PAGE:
Management Lessons Learned From The Office

Mar 20


RJ Sullivan

RJ Sullivan

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TV's "The Office" is fiction but we can learn a lot about management by watching the antics of Michael Scott, The Office's terrible boss.


In the television show "The Office" we are treated to the outrageous antics of a lunatic boss and his colorful cast of crazy employees. The show's manager,Management Lessons Learned From The Office Articles Michael Scott, is the epitome of terrible leadership. He's arrogant, lazy, incompetent and pathetic all at the same time. In one episode he fakes a termination of his completely competent receptionist Pam. In another he sends the whole office a sexually explicit email. He demeans, humiliates and offends every employee in the office at least three times a day, yet he somehow winds up getting our pity as well. The show is fiction and the characters are over-the-top in most cases, but through their humor we can learn several management lessons.


Michael is rarely honest. When faced with the consequences of his mistakes he is more likely to throw one of his own subordinates under the bus than take responsibility himself. When confronted with disturbing news (like the demise and subsequent bankruptcy of Dunder Mifflin) Michael doesn't trust his employees. He keeps secrets and leaves his employees to wildly speculate on their future. Michael's dishonesty makes Dunder Mifflin a depressing place to work and not unexpectedly the office's productivity is always at rock bottom.

Honesty is always the best policy as a manager. If you take responsibility for your mistakes, your employees will respect you more. Employees want their manager to have the bravery to admit they are wrong. Have the strength of character to take responsibility. Managers always have secrets. That can't be avoided, but whenever possible level with your employees. You will avoid all of the lost work time created by rumors and office water cooler chatter and they will respect you for it. If they can't trust you, they can't respect you and if they don't respect you, you won't get their best work.


Michael fancies himself as a gifted comedian, but nothing could be further from the truth. Despite having almost zero comic sensibility, Michael delivers an almost constant stream of bad jokes. The problem from a management perspective is that the humor is demeaning, sexist, and inappropriate and many times is someone else's expense - hardly, a motivating management strategy. When his staff does succeed, Michael is more likely to offer a demeaning comment or joke than congratulations.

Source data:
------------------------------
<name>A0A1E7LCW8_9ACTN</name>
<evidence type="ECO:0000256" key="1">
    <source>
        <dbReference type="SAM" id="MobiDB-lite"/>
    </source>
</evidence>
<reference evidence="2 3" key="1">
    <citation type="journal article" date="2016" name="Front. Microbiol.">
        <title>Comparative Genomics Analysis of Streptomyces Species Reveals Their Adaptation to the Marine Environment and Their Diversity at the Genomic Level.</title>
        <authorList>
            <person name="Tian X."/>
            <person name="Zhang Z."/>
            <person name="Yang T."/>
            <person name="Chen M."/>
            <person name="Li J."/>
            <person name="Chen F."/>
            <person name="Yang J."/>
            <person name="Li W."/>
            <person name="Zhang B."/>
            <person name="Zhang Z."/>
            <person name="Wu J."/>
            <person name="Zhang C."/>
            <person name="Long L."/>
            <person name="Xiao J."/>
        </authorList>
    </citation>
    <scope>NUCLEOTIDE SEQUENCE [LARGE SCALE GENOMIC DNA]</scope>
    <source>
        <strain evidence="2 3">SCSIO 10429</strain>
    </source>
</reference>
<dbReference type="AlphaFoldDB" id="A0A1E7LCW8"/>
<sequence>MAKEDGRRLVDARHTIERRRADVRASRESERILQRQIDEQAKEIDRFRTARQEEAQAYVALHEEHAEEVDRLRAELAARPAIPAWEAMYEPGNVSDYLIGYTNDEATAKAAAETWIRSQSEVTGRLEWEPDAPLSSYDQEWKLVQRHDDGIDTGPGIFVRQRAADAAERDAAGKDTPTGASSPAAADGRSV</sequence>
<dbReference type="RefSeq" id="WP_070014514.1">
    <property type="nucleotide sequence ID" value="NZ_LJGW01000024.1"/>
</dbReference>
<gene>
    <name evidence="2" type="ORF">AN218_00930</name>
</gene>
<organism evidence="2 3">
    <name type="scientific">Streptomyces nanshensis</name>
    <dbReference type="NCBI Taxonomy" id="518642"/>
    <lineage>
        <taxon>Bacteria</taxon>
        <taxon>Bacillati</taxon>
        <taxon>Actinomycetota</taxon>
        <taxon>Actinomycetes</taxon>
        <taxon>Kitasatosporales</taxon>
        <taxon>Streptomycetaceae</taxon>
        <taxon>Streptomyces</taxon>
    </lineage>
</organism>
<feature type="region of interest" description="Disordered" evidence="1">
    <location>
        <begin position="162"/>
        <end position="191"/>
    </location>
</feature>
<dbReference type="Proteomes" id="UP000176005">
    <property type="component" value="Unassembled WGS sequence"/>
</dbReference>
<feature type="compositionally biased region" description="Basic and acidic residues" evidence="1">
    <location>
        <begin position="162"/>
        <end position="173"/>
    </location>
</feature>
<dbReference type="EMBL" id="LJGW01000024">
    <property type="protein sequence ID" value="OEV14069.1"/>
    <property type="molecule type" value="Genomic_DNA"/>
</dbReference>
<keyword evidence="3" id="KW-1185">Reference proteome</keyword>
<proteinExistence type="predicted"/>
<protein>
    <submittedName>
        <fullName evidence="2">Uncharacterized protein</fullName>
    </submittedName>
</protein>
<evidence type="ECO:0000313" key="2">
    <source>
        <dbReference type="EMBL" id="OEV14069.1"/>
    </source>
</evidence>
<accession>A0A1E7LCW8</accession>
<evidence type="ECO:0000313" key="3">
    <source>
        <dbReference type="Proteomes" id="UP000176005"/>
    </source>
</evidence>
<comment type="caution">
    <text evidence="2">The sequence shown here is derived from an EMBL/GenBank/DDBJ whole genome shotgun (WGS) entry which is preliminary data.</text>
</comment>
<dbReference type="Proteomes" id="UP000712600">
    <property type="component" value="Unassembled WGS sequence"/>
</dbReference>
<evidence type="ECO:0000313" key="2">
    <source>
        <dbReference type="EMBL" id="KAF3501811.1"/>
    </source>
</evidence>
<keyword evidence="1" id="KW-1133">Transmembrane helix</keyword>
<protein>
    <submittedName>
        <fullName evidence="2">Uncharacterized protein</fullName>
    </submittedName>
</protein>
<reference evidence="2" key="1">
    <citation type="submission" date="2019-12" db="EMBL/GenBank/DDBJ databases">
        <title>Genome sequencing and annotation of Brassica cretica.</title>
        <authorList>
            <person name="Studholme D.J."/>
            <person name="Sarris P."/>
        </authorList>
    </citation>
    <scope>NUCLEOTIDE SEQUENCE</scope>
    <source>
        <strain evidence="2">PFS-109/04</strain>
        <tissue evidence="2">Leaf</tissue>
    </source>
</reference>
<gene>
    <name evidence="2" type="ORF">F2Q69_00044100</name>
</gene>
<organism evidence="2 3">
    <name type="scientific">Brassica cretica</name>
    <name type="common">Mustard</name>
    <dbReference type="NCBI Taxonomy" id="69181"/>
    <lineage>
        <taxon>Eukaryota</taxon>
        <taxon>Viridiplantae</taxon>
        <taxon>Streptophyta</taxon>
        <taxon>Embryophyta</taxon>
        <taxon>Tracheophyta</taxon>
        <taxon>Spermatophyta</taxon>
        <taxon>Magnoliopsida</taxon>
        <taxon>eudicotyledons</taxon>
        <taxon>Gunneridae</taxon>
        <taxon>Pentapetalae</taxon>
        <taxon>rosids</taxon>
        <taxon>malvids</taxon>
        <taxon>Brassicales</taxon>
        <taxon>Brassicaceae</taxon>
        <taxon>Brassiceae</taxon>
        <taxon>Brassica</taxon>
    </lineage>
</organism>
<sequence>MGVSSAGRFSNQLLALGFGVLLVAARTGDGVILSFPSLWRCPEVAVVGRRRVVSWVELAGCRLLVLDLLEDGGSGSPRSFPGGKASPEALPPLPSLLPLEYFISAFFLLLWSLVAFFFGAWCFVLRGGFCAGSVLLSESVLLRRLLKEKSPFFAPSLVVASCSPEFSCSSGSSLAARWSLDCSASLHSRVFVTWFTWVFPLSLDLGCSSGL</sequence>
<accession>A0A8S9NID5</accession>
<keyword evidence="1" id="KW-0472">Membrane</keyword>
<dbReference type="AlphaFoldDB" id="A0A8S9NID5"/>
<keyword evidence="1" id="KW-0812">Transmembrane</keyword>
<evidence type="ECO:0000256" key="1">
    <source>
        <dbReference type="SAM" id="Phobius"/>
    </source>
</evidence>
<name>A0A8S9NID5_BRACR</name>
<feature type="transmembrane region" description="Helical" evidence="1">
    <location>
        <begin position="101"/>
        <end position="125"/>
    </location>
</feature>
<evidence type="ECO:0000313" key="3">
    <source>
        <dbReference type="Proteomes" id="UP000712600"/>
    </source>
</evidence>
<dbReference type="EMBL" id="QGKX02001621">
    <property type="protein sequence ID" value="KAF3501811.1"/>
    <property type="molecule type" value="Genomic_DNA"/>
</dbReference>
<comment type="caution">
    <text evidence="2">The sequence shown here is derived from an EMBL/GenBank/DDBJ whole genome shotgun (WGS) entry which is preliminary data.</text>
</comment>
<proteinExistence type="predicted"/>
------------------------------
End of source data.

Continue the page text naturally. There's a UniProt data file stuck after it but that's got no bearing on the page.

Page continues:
The workplace should be a comfortable place to be. It should be free of harassment and full of respect and understanding. When your employees feel comfortable and safe, they will be free to concentrate on their jobs. Always remember to praise your employees immediately when you see good work and never be shy to offer recognition. The best strategy is to always give credit, rather than take it.


Michael uses delegation in The Office. Unfortunately, he uses it incorrectly. Michael delegates work mostly to Dwight. Dwight might be a good salesmen and The Office's most accomplished suck-up, but he is highly unqualified for the tasks Michael gives him. He picks the worst health plan for The Office in the history of moder business and as a Fire Marshall he sets a fire to teach his officemates a lesson. Michael ignores his more competent employees like Jim, Pam and Oscar in favor of Dwight to his detriment. In addition, Michael's self-assured arrogance keeps him from delegating tasks he is incapable of doing well. (Which unfortunately is most everything)

Delegation in the real world involves two steps: choosing the right delegatee & communicating the task clearly. While Michael is incapable of doing either, you are. Make sure that you analyze the task carefully, give it to the most qualified employee and then give them clear concise instructions on what is expected. You don't need to micromanage how they accomplish it, just let them know what you expect the final result to be.

Embrace Change

In The Office, Michael Scott is change-phobic. Faced with change, he always over-reacts with irrational panic. When Dunder-Mifflin is purchased by Sabre, Michael completely self-destructs in the face of change the new company makes to his office. He cannot contain his disgust with Sabre's plan to add the sale of printers to their one-dimensional sale of paper. This is a logical step, but a terrifying one for Michael who can't imagine selling anything but paper.

In the real world, change has become part of life. Rapid, never-ending change is part of every business now and as a manager you can either harness that change and turn it into an opportunity or you avoid it and make it into an adversity. Recognize that new ideas are more important than ever and empower your staff to think and act creatively. Don't be afraid. Every successful manager embraces change.

The Office is fiction, but the internet is full of stories about how much Michael Scott resembles real bosses. While these anecdotes may be hyperbole, the world is full of bad management. These managers may not fail to the degree that Michael does in their leadership skills, however we all have our weaknesses. Let's learn from Michael's mistakes and avoid all chance of being compared to him! 

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